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Static Equilibrium with buoyant force. High difficulty.

  1. Jan 7, 2013 #1
    1. The problem statement, all variables and given/known data
    I attached the original problem and a diagram I made with the variables on it. Basically we have a rod hanging from a wire at an angle theta with tension and the other end floating in water. So there is T=tension, weight=w=mg and buoyant force=F_b. I introduced symbols for total length L and submerged length x along with the height the rod hangs from h. The rod has a density half that of water or 500 kg/m^3.

    2. Relevant equations
    Ʃτ=0, about top of rod Ʃτ= (L/2)mgcosθ-(L-x/2)Fbcosθ=0
    ƩFx=0,
    ƩFy=0=T+Fb-mg

    3. The attempt at a solution

    The real difficulty I am having is that it's unclear what my answer should look like. I think it should depend upon the height and length of the rod. I really don't know what I'm expected to treat as known and unknown, and I only have two equations so I can only solve for two things correct? It asks for the fraction submerged which is x/L, but if those are the unknowns then the forces would have to be known. I keep going in circles on this one and it's driving me mad. Any guidance would be greatly appreciated.
     

    Attached Files:

    Last edited: Jan 7, 2013
  2. jcsd
  3. Jan 7, 2013 #2

    haruspex

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    You should be able to write down the value of Fb in terms of m, g, L and x.
    Just about everything except x and L should then cancel out in your torque equation.
     
  4. Jan 7, 2013 #3
    Thank you! I was getting worried that nobody would have any advice for me. I did come up for an expression for Fb in those terms, it was (2mgx)/L. (because twice the weight of the fraction of the rod submerged). but then the problem becomes that I have solved for x/L....in terms of x and L? Plugging and chugging that expression got me x/L= L/(2x)-1


    I guess my questions still remain about the legitimacy of this. I never used the Fy equation and if L and x were known quantities then why couldn't I have just put fraction=x/L and QED!?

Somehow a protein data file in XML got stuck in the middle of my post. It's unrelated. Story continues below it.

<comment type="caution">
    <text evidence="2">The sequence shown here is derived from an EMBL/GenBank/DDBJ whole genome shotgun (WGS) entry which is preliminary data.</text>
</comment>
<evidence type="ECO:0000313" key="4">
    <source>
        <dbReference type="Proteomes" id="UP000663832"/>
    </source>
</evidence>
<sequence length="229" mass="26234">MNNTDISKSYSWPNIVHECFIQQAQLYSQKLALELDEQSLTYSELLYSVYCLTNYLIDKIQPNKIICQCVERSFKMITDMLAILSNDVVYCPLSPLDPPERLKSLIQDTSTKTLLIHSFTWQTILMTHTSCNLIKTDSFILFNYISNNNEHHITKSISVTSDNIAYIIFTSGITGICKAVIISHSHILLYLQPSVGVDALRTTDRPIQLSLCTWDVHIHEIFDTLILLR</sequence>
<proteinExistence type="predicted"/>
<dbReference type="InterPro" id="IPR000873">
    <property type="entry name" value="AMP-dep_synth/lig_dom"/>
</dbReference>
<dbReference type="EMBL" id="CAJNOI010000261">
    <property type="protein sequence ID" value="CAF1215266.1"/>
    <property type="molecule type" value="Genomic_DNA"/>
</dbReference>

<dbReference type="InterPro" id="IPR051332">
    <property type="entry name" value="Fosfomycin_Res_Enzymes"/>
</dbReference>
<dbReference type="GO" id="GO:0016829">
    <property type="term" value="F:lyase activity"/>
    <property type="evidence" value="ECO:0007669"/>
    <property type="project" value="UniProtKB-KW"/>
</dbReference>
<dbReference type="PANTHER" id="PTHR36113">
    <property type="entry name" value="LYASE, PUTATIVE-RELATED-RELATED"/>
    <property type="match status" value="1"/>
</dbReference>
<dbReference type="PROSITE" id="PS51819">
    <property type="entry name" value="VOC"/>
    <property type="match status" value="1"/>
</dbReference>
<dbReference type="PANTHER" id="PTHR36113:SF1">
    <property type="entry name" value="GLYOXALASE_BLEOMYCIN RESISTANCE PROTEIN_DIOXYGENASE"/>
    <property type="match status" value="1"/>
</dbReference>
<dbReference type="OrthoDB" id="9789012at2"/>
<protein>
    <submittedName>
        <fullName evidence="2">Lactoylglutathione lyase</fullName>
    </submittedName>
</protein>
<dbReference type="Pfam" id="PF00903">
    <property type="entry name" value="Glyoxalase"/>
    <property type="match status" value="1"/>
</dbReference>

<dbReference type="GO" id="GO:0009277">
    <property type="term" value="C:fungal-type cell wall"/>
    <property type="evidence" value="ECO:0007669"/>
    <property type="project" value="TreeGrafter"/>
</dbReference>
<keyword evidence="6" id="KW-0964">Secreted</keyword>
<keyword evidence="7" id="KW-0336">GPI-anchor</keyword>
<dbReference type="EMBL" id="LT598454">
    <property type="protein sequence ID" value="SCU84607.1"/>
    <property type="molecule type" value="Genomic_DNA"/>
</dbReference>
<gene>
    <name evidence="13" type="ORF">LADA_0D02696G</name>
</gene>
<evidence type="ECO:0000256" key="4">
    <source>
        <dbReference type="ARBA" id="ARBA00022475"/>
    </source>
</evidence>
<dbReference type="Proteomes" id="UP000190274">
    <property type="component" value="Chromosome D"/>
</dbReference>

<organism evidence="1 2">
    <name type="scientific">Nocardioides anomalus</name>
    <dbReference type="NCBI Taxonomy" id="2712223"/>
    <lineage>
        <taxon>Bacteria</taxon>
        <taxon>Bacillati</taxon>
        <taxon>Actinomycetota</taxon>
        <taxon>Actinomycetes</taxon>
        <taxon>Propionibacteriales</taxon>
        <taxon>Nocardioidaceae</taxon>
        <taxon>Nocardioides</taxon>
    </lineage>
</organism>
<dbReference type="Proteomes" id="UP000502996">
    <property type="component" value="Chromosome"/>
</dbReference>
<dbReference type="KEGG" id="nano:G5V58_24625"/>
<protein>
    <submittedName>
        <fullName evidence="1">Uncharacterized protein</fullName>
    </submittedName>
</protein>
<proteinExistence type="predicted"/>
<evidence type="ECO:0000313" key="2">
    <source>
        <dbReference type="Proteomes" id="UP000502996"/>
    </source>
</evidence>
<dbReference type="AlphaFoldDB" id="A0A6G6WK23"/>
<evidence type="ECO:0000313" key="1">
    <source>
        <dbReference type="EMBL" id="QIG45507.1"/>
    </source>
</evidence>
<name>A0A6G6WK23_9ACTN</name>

5. Jan 7, 2013 #4

    haruspex

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    That's just a quadratic in x/L. Solve it!
    It's all legitimate and correct. You didn't need the other equations because you don't care about the tension in the string. You could have taken torque about some other point, which would have given you an equation involving that tension. Then you would have needed the Fy equation to eliminate it again. But why do that when you can finesse it by a smart choice of centre of moments?
     
  6. Jan 7, 2013 #5
    Well I'll be. I got everything on one side and multiplied it by 1/L to get it looking right and the solution came to be 1/2. I really expected that the answer would depend on the height it was hung from, I'm really suprised that there is a real solid solution for this problem, can you understand why that confuses me? I figure if it was hanging high enough the fraction would be necessarily smaller, not the same value no matter the length or height.

    Well thank you for sticking with me anyways. Cheers:smile:
     
  7. Jan 8, 2013 #6
    Actually I DO get it. because I think it needs to be balanced that way for the wire to be perfectly vertical as the problem requires! that's awesome.
     
  8. Jan 8, 2013 #7

    haruspex

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    Hmmm... that's not a solution of the equation you posted before: x/L= L/(2x)-1.
    That equation gives x/L = (√3 - 1)/2. Did your equation change?
     
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